Problems Experienced by Replication Sites

Eighty percent of the school personnel who were interested in the Safe Harbor program cited the following reasons for their interest:

  • To prevent violence in my school.

  • To address current violence in my school.

  • To learn new skills so that I am better prepared to address violence issues.

  • To teach students new skills in coping with violence.

  • To change students’ attitudes about violence.

  • To promote a violence-free school environment.

Between 65 and 70 percent mentioned reasons that include raising awareness about the impact of violence and victimization, providing a safe space within the school, changing students’ violent behaviors, and enhancing existing services by adding Safe Harbor components. More than 80 percent of personnel were aware of the following behaviors in their school: threatening, insulting/name calling, hitting, and shoving. Between 53 and 70 percent were aware of acts of intimidation, slapping, and uninvited sexual advances. Thirty-five percent were aware of incidents of choking others and carrying weapons.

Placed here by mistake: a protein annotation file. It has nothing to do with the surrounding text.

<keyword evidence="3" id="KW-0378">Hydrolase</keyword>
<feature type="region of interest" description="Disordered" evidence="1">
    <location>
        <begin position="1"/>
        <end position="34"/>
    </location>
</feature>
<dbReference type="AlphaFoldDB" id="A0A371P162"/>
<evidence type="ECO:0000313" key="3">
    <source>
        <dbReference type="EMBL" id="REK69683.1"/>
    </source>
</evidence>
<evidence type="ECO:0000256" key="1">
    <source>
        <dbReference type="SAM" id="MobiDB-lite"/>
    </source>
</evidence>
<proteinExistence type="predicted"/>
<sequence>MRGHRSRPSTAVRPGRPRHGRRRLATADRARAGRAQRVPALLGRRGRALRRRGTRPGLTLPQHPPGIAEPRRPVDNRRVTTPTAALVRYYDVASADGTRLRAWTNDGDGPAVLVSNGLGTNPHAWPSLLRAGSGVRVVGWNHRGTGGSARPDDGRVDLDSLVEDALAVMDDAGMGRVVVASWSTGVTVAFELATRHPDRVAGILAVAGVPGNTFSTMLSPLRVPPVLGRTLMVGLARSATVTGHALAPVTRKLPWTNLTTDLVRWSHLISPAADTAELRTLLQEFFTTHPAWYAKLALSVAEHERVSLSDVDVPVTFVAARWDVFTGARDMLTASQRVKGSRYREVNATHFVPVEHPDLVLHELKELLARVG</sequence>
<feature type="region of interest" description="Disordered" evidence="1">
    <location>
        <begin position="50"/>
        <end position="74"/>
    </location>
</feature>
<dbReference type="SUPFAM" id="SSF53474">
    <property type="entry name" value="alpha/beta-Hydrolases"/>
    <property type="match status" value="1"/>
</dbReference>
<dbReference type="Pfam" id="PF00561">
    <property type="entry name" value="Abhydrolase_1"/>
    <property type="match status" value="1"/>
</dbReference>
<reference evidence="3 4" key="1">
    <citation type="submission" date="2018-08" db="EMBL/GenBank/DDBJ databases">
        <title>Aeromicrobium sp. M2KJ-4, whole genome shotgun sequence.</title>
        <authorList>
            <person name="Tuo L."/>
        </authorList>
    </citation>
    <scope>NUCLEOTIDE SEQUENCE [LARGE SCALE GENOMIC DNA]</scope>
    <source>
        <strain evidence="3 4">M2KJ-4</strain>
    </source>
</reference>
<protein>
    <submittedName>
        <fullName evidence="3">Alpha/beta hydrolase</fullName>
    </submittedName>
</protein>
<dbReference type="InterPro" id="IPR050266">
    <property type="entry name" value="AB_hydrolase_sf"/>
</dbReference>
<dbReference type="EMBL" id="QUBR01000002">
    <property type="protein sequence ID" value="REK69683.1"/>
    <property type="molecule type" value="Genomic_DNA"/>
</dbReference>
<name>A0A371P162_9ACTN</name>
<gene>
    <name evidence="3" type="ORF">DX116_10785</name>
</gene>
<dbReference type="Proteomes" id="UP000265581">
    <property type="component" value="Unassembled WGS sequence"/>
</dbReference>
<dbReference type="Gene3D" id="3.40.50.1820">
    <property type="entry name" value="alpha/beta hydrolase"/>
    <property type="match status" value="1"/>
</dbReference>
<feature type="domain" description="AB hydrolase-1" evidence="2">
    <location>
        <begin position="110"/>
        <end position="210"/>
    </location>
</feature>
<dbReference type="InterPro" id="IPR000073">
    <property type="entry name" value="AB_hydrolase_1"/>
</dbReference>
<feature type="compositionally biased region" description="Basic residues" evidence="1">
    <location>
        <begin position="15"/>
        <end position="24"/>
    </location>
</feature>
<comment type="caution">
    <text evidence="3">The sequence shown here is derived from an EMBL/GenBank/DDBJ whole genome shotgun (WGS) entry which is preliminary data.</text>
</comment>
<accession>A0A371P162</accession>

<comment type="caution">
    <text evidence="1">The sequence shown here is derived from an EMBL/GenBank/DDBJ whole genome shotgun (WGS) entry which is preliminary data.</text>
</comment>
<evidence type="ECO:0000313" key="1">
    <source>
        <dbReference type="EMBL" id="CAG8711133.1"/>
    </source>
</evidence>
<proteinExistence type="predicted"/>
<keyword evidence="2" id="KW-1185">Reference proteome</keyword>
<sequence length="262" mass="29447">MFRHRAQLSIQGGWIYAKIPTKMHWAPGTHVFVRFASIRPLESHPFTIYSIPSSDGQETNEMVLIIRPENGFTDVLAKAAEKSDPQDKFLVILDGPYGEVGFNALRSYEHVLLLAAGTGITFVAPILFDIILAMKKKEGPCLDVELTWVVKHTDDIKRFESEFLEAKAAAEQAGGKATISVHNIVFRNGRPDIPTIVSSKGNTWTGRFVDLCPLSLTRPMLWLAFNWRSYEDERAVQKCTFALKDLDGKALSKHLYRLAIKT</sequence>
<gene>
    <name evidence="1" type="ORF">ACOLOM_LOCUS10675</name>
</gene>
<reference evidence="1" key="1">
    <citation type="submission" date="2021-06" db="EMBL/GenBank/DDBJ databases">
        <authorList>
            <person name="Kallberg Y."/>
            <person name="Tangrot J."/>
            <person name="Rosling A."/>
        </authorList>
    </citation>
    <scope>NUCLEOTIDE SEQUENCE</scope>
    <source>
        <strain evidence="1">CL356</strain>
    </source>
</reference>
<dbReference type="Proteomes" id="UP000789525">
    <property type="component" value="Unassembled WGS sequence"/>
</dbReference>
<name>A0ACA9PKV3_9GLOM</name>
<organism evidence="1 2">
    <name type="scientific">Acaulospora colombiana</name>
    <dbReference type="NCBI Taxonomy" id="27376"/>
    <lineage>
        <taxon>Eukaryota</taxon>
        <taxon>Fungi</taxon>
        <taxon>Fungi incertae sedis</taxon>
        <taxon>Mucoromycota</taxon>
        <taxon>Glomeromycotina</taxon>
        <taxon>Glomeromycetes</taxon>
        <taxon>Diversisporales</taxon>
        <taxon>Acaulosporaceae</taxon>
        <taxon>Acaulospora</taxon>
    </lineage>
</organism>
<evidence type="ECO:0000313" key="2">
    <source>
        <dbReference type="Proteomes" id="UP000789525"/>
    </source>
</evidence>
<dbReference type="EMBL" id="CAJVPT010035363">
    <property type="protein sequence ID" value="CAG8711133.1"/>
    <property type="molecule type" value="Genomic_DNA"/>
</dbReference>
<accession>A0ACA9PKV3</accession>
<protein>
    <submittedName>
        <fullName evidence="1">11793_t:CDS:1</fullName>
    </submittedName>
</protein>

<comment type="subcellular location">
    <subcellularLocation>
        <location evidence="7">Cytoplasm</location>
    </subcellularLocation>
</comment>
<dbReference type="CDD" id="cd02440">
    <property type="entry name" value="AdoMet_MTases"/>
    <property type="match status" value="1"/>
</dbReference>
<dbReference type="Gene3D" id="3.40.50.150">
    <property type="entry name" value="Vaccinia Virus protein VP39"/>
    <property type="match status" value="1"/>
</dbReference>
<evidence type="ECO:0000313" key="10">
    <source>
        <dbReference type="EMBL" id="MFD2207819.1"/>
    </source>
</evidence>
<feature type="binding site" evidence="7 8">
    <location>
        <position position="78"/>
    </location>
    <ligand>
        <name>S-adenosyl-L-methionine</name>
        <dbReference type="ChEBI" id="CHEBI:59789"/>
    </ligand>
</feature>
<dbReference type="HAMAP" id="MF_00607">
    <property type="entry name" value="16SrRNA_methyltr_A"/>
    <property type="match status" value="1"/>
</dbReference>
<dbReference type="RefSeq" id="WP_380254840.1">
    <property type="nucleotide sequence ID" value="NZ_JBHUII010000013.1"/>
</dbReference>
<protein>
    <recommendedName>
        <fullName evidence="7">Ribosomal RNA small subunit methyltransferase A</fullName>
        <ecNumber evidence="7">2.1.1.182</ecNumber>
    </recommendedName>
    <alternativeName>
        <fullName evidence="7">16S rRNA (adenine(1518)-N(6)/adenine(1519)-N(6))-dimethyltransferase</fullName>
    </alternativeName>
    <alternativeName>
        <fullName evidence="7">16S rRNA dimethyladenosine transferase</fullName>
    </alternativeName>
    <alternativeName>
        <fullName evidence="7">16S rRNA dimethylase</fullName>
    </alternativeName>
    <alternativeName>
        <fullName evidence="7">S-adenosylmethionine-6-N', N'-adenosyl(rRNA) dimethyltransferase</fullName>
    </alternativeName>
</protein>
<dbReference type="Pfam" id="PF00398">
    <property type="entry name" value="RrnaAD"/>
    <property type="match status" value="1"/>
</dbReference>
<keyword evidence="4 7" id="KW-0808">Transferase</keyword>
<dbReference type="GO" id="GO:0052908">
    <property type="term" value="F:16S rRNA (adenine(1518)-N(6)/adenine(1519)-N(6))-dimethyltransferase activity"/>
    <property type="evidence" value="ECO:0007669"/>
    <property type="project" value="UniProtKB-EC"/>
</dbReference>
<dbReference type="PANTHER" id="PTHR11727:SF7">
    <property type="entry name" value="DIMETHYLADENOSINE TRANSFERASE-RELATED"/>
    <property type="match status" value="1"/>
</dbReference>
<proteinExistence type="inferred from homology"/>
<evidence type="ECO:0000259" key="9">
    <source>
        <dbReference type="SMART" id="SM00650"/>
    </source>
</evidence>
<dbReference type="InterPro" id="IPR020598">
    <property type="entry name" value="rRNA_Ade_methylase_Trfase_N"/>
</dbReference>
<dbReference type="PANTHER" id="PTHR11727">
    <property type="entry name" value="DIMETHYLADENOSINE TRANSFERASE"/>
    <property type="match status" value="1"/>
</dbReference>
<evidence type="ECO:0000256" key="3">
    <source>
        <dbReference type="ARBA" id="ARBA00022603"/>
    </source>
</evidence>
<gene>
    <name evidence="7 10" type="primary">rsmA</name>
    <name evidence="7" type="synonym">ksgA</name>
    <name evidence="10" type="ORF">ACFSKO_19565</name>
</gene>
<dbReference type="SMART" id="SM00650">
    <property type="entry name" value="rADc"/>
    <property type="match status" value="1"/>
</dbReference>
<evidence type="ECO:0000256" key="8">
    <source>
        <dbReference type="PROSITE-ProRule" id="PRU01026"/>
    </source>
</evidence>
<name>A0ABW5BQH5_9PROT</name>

"Safe Harbor provides our students with an opportunity to work out and explore issues of violence and victimization in a forum that is supportive, empowering, and educational."

-Replication Site Principal,
Long Beach, California

School personnel at the replication sites reported that their schools currently address issues of violence most frequently through counseling services (88 percent), parent involvement (64 percent), peer mediation/conflict resolution (53 percent), violence prevention posters (41 percent), and teacher trainings and lectures (less than 18 percent). Other methods stated were disciplinary consequences and police/youth services involvement.

As part of the assessment process, a survey asked schools to rate how various stakeholders would perceive certain issues. One issue was the seriousness of violence in the school, and the other was the priority that the stakeholders place on addressing violence. On a scale from one to five (not serious to very serious)—with an average rating of 3.9—school personnel believe they perceive violence to be a more serious issue than do other stakeholders. Teachers and other school personnel rated their view of the seriousness of violence between an average of 3.7 and 3.8; parents and students rated their concern at 3.3 and 3.1 respectively. Participants in the Safe Harbor program perceived themselves as being the most interested in addressing violence in their schools (an average of 4.8). Teachers and other school personnel on average rated addressing violence in school as a priority between 4.2 and 4.4 while parents and students rated it at 4.0 and 3.2 respectively.

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Safe Harbor: A School-Based Victim Assistance/Violence Prevention Program
January 2003